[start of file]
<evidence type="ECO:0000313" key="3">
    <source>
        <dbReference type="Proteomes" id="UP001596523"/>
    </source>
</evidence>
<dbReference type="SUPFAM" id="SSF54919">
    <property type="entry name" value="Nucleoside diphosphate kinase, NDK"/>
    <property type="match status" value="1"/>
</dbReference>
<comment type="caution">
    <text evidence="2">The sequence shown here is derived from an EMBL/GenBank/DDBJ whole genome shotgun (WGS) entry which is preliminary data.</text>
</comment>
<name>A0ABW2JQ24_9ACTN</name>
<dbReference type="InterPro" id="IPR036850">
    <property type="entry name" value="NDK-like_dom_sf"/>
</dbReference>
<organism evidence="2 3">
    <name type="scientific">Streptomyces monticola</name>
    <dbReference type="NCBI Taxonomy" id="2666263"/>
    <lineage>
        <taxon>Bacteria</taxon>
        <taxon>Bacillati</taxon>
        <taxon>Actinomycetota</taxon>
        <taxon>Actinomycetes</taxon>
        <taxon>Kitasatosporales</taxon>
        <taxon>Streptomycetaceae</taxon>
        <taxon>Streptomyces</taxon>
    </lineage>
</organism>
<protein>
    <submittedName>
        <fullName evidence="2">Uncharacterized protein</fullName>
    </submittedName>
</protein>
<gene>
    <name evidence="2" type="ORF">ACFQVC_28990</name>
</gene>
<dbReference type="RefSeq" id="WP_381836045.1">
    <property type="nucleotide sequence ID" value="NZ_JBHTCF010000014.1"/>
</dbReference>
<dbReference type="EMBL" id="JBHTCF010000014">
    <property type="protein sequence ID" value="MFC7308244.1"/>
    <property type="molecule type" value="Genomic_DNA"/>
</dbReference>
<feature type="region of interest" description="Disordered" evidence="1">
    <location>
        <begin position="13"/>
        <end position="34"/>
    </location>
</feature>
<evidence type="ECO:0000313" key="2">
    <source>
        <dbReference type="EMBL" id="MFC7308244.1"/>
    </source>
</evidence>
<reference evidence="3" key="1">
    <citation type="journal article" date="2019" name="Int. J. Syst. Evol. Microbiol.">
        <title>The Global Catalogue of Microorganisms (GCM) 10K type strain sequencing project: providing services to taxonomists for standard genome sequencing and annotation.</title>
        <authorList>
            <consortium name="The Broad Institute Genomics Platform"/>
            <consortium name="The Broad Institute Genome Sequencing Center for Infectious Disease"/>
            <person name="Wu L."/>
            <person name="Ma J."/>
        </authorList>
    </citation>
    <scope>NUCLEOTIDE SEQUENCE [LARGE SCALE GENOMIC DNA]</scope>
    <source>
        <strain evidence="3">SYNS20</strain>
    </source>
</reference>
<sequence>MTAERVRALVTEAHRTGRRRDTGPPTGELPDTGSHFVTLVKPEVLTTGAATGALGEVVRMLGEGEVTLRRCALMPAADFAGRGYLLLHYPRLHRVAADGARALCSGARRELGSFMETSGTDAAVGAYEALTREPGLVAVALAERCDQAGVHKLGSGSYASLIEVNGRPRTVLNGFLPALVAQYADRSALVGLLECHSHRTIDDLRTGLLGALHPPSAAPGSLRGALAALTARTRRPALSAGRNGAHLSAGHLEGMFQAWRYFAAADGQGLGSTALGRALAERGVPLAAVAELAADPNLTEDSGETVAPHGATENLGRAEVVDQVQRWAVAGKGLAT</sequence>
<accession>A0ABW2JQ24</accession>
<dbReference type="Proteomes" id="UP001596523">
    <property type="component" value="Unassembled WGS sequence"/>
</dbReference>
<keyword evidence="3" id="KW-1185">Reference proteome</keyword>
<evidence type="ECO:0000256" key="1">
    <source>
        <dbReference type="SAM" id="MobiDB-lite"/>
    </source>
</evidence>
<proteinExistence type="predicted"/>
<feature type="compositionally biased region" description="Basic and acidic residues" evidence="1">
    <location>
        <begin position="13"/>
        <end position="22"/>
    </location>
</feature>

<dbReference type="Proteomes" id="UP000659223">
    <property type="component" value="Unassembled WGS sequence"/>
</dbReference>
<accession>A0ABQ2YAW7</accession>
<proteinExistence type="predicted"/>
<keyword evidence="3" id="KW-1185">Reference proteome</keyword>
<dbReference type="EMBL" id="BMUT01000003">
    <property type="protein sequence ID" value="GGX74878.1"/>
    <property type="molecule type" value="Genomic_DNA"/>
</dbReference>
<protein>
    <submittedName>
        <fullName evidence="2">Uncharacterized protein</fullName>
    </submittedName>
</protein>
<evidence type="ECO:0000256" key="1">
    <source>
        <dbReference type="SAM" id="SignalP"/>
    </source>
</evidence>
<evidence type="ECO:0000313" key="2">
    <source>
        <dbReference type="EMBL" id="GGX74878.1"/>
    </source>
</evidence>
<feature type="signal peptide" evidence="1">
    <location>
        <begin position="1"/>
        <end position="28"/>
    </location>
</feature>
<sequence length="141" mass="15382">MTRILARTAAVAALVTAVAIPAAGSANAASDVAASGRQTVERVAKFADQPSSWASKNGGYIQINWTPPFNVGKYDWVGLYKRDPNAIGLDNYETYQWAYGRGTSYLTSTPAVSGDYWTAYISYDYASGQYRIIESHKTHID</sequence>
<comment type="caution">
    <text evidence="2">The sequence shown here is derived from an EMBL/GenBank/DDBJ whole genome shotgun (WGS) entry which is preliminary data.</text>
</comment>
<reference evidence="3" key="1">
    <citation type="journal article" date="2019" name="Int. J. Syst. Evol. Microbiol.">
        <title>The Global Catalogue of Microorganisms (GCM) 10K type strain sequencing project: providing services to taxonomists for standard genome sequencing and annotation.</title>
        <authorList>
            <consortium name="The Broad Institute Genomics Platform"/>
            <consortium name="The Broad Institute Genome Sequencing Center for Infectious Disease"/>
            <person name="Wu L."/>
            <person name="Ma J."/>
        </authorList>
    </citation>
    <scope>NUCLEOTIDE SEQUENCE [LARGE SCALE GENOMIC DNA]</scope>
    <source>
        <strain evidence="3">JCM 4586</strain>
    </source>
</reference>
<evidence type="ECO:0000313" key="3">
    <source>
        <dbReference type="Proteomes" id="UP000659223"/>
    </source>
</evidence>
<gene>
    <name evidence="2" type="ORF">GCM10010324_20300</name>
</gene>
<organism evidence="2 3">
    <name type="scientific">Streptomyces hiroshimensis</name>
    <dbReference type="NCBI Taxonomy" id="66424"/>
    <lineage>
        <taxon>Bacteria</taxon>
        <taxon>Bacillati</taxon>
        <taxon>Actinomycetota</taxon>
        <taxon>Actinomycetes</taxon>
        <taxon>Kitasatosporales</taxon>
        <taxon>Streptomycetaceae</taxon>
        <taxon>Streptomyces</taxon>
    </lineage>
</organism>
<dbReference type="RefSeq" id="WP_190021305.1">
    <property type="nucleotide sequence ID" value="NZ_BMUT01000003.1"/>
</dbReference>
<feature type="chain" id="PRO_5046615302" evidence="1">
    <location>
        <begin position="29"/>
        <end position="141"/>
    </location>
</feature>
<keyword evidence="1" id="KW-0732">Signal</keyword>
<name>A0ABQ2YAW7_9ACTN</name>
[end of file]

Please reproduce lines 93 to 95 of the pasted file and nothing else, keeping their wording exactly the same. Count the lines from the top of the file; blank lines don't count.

<proteinExistence type="predicted"/>
<keyword evidence="3" id="KW-1185">Reference proteome</keyword>
<dbReference type="EMBL" id="BMUT01000003">